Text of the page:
very positive. The Executive and Council unanimously agreed [on] Aslib's publications
strategy some 2 years ago. (Oppenheim failed to attend any of these meetings.)
The rationale was as follows: Hard-copy journal sales have been declining
for all publishers for some years, principally due to consistently falling
library budgets.There was, and still is, huge uncertainty in the market about
the future of electronic publishing and increasing concern over the instability
threatened by academic authors over the dissemination of their research. The
response of publishers was, and still is, largely defensive in reducing competition
through mergersfewer, larger publishers. But they were, and are still,
investing huge sums of money in technology, much of it with little certainty
of the returns.
Aslib does not have the resources or the global marketing presence to compete
or indeed stand the risks commensurate with this environment or the risk of
the demise of the journals. It was determined that a major player with a significant
investment would ensure Aslib titles'long-term continuity and create the opportunity
for their development, particularly JDoc, Program,RMJ,
and our new journal, Performance Measurement and Metrics.
We would, and did, ensure that contractually they would maintain and increase
our members' benefits and undertake to provide enhanced electronic services
which, with such a small list, we would not have been able to provide on our
own. [See the Member Services sidebar on p. 64.]
This is not a spiral of decline, but a calculated response to the changing
The general consensus has been that the decision and its implementation werebrilliant.
Members get more andAslib secured maximum value in its timing. Naturally, some
editors didn't like the change.
Q: Blaise Cronin, who worked in the Aslib research department for 5 years
and who resigned from JDoc's editorial board in protest of its sale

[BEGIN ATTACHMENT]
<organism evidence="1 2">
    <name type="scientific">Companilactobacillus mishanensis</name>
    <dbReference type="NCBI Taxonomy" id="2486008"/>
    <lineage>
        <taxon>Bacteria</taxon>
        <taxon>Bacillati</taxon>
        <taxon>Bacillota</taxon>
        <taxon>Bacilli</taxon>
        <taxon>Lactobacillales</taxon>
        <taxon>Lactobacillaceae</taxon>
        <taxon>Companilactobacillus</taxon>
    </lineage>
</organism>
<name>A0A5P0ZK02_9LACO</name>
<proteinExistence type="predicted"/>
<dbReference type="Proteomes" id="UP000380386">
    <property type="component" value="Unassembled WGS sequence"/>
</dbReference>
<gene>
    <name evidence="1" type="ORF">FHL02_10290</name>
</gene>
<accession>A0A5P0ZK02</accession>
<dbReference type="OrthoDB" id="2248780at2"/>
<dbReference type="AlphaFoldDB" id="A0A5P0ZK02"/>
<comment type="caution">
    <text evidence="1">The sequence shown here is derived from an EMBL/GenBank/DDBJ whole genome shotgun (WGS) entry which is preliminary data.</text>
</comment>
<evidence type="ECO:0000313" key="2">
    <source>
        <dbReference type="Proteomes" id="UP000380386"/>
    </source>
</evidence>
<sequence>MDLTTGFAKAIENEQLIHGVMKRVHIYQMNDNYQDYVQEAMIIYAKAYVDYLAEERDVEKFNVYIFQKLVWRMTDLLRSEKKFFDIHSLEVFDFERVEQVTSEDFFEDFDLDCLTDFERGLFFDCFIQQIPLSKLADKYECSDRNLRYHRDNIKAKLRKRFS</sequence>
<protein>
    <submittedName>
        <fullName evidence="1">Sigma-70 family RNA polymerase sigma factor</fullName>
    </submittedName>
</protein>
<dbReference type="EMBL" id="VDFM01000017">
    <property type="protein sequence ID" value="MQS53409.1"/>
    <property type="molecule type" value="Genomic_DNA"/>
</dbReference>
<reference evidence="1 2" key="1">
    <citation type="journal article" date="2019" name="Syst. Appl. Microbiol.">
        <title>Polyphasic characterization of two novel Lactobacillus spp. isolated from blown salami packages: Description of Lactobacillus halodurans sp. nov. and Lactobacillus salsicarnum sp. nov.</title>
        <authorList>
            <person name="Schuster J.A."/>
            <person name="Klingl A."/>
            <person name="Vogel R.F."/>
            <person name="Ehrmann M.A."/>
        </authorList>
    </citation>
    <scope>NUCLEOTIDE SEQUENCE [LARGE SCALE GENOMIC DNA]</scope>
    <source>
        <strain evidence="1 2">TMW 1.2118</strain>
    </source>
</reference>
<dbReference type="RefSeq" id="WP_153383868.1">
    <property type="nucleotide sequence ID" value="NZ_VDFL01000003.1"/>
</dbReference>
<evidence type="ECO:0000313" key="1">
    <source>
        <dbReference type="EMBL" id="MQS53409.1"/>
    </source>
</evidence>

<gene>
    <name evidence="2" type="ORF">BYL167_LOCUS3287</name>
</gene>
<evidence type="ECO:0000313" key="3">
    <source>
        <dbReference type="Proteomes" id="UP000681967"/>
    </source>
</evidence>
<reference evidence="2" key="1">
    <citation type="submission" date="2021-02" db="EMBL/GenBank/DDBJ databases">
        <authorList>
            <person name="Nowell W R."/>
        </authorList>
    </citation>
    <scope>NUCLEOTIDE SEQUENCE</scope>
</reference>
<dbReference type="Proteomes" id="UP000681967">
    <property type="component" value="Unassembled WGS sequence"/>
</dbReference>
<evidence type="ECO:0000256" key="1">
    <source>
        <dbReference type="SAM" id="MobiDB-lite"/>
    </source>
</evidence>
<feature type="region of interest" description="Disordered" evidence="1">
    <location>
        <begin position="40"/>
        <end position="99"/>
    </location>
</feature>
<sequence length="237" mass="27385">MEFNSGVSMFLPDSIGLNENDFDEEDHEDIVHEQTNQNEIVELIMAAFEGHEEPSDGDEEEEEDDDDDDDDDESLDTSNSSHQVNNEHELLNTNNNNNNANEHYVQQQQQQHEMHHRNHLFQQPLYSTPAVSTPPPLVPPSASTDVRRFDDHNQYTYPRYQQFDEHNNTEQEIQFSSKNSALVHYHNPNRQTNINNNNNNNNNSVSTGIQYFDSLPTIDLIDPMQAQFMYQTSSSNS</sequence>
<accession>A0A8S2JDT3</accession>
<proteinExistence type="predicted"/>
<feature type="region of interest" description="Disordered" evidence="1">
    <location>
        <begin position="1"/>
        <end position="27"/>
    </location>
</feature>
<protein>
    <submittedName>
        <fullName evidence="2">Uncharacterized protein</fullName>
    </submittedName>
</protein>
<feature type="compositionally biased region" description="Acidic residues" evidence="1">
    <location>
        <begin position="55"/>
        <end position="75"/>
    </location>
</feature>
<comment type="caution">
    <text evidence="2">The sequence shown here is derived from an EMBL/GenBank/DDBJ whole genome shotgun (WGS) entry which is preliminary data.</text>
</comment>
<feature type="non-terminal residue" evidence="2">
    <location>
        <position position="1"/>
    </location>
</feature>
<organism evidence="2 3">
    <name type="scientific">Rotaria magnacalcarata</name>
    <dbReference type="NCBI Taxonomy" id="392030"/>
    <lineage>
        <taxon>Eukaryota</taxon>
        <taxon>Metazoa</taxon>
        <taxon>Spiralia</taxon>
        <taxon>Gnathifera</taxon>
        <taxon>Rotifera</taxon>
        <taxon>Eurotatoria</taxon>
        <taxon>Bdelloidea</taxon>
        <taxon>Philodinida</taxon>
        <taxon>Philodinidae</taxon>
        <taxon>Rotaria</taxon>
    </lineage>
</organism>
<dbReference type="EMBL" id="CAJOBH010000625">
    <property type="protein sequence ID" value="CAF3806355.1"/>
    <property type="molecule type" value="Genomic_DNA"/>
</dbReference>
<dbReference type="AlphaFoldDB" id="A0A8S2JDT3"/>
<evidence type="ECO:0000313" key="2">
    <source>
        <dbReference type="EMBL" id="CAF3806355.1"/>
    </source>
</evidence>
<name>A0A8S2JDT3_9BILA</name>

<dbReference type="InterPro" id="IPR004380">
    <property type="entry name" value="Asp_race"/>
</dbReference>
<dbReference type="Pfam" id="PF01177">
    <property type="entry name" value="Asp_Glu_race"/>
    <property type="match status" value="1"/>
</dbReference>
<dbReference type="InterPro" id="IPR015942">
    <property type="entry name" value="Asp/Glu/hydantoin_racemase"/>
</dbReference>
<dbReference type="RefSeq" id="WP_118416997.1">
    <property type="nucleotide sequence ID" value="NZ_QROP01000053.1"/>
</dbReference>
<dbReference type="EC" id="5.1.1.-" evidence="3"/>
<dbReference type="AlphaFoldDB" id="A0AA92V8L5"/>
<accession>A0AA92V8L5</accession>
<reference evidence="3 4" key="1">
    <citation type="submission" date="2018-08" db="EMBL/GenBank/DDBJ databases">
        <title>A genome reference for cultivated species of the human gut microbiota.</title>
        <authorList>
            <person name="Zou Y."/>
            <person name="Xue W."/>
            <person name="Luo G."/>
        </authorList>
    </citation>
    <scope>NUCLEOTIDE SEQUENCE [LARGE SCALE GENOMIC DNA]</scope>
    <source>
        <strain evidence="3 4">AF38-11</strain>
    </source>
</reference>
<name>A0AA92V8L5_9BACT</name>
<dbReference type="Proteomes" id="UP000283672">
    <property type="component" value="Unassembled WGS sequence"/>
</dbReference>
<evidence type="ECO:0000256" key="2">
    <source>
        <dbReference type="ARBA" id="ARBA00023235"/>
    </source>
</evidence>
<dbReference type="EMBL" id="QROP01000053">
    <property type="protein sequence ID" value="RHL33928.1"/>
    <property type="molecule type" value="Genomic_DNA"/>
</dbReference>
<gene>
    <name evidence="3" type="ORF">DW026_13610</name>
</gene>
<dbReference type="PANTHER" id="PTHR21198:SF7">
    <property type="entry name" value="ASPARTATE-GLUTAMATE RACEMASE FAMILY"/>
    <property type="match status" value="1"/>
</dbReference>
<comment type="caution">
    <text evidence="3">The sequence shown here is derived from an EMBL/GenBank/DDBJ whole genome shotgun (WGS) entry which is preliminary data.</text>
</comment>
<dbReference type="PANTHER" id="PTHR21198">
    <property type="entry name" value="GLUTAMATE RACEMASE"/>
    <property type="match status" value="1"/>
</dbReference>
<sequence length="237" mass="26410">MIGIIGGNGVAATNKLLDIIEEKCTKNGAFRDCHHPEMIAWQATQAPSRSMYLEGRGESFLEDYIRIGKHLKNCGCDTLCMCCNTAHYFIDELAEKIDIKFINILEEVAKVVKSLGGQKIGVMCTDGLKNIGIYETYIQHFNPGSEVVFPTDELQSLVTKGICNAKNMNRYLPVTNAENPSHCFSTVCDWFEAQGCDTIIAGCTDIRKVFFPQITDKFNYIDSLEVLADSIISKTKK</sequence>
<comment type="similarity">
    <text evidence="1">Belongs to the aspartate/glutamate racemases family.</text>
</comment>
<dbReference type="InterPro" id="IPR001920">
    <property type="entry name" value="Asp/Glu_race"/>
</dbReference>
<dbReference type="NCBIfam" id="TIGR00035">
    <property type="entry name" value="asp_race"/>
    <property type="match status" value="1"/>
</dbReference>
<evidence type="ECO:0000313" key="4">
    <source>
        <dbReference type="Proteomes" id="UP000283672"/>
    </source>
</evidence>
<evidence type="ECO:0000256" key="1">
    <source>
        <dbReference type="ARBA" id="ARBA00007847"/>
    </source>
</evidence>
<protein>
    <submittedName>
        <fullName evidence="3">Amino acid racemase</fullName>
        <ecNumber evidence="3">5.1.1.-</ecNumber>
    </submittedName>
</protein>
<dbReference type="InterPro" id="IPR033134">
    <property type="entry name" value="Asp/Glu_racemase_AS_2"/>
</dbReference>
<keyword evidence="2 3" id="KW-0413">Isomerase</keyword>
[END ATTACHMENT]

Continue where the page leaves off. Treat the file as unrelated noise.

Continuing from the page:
to Emerald, argues that, in reality,Aslib need not struggle to find potential
members.As he puts it: "The number of graduates coming out of schools like
mine is going up rather than going down. The diversity of occupations reflected,
for example, in corporate opportunities is broadening rather than narrowing.
True, one of the trends you see is a splintering and a distributing of expertise
across organizationsbut even so, there is still end-user demand for information
services and for training. This suggests that there remain many opportunities
for organizations like Aslib, should they wish to seize them." Is he right?
A: The caveat he provides in his third sentence is indeed the major problem.
It's extremely difficult to identify the information stakeholder with a discretionary
budget in organizations today.
As to opportunities, we are seizing them. Take another look at the members
services, in particular, training and information services. Most of them weren't
there 10 years ago and certainly not in the '80s when he worked here.
Q: Cronin also points out that there has been a rapid growth of competitive
intelligence in recent years. "As Aslib contracts, we see a growth in membership
of organizations like the Society for Competitive Intelligence Professionals," he
says. "While SCIP has a European chapter, one might ask, 'Why has Aslib not
moved more aggressively to position itself as a player in competitive or competitor
intelligence?'" So why not?
A: Because we have aggressively positioned ourselves in the corporate market,